Our hearts grow tender with childhood memories and love of kindred, and we are better throughout the year for having, in spirit, become a child again at Christmas-time. – Laura Ingalls Wilder
Memories and traditions are such an important part of every holiday, but perhaps none more so than the winter holidays. Times with family, wonderful food, the joy of giving to others – these are all the most cherished holiday traditions.
Books have always played a major role in my own Christmas holiday memories. From the time I was very young, my mother or grandmother read me to sleep on Christmas Eve with Clement Moore’s classic, “Twas the Night Before Christmas. When I got a little older, I looked forward to evening when the tree lights came on so I could curl up underneath its branches with a pillow and my battered copy of Little Women.
Books were always an eagerly anticipated Christmas gift. That same copy of Little Women started out as a beautifully wrapped package under the tree. In 1964, my cousin started purchasing the hardcover editions of Laura Ingalls Wilder’s Little House on the Prairie series, adding one each year until the set was complete. That same set is now sitting proudly on my bookshelf, waiting to be passed on to the next generation of Little House readers in the family.
When my son was small, we started a bookish tradition of our own. Each year I purchased a book for him, and it was the one gift he was allowed to open on Christmas Eve. He would take the new book into his bed room, and read it until he went to sleep. It proved a great way to calm down that pre-Christmas morning excitement.
This year I began a new tradition – purchasing a Christmas book for my grandson who was born November 14, 2011. I hope to continue doing so until he’s grown, at which time he’ll have a wonderful collection to pass onto his own children someday.
I’m not the only one with bookish holiday traditions. Some of my favorite authors were kind enough to share their special holiday memories with ATG readers.
My mother, especially, loved Christmas. She filled our world with light and gifts, with a Christmas Eve meal of fish and cookies and an all-out Christmas day feast. But she always insisted, within all of the overt cheer, that we stop and read the Nativity story from the Bible and then (in a hush) the Clement Clarke Moore poem, “Twas the night before Christmas.” It wasn’t Christmas until we had sat and listened, and then my brother would play carols on his oboe, my father would play the piano, and the rest of us would sing.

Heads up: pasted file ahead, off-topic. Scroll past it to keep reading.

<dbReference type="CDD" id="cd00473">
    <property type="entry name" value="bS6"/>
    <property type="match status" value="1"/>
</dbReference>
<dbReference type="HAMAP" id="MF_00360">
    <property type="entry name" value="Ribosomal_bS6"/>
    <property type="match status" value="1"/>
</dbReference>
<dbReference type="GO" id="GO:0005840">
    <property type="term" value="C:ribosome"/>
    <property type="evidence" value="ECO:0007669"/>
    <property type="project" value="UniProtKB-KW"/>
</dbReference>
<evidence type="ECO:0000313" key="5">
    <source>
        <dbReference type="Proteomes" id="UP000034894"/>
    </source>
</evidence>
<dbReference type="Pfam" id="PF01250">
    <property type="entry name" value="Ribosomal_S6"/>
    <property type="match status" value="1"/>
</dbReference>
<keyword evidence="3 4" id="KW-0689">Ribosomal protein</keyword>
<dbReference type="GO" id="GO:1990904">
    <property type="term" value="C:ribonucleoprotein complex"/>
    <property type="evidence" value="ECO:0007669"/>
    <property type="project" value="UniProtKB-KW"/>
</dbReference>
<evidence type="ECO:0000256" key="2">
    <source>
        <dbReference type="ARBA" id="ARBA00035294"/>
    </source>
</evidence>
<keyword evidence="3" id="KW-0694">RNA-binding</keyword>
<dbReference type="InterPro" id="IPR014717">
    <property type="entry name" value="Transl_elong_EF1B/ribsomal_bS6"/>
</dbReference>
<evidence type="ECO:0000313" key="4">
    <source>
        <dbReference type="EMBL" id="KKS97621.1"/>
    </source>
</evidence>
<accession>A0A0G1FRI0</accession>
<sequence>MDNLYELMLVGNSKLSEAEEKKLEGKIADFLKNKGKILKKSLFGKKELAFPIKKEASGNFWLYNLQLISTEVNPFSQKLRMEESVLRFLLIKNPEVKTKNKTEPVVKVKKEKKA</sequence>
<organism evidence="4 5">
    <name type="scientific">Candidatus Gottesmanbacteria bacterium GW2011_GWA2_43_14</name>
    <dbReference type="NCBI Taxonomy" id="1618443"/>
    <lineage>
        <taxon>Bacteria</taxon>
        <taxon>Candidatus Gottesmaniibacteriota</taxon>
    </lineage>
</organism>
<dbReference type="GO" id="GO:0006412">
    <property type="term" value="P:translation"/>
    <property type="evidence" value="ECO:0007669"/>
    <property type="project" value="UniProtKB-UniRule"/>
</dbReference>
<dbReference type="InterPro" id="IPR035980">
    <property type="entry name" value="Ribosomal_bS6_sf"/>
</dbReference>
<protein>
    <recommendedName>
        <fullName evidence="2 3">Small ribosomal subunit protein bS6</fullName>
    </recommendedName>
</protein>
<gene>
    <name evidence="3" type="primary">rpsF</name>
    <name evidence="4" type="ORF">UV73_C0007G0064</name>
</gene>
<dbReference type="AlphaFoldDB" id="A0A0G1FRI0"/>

I could never replicate all the good that my mother did and was, but I did continue reading traditions with my own son, supplementing the poem and the Bible story with The Polar Express, my favorite contemporary Christmas tale. I always got teary-eyed, reading that. I still do.
As for books I give — well, always I give books. Usually the three best new histories of the year, in hardcover, for my father. A book on physics or music for my brother. A visual book or two for my husband. To my brother-in-law, always, my favorite read of that year. For friends, whatever I know they will love. I’m wrong about a lot of things in life. But I’m rarely wrong about books.
Kids coming home from tobogganing, cheeks rosy. They shed their jackets and boots, leaving a small pile of snow on the rubber mat, and then settle down to hot chocolate and their holiday books. We celebrate Hanukah at home and Christmas with my mother-in-law at her house. She loves books and there is always a big pile to explore. That tradition continues with my own family. Books make great gifts for my daughters. One of my girls is collecting the Diary of a Wimpy Kid, series by Jeff Kinney, and the other has a complete set of The Complete Anne of Green Gables Boxed Set and the sequels by L.M. Montgomery. My favourite thank you for friends, neighbours or teachers is a gift certificate to my local bookstore or, if someone is at a distance, an online bookstore. Last year I had a new Kobo and was infatuated with ebooks but the romance is over. I’m looking forward to acquiring my own pile of paper books this year! Ultimately, though, nothing says holiday season like Charles Dickens’ A Christmas Carol, which is annually read aloud by the steadfast broadcasters of CBC, Canada’s pre-eminent radio station.
Rebecca Rasmussen, whose 2011 novel The Bird Sisters: A Novel was named the Ladies Home Journal Book Club Pick, as well chosen to be included in the Target Emerging Authors series, says this about her holiday bookish traditions:
“My favorite book to give as a gift has to be Gilead: A Novelby Marilynne Robinson. Even though it is fiction, this book has taught me so many important life lessons that I feel obligated to return the favor. I buy at least a handful of copies a year and they all end up disappearing. I might just be Robinson’s #1 fan (in the good sense, not the creepy stalker-like one!). The other book I find myself re-reading all the time is Little Women because my mother read it to me as a girl and now we’re living on opposite coasts–boo!–and reading it makes me feel closer to her and my childhood again. A good dose of Jo March always cheers me up.”
Books and reading are appropriate gifts for any tradition, sacred or secular. I hope all these holiday reading traditions inspire you to create some bookish traditions for your holiday celebration this winter, no matter which holiday you might be celebrating.
Your turn now: What bookish traditions do you have in your life? What are some you might like to institute this year?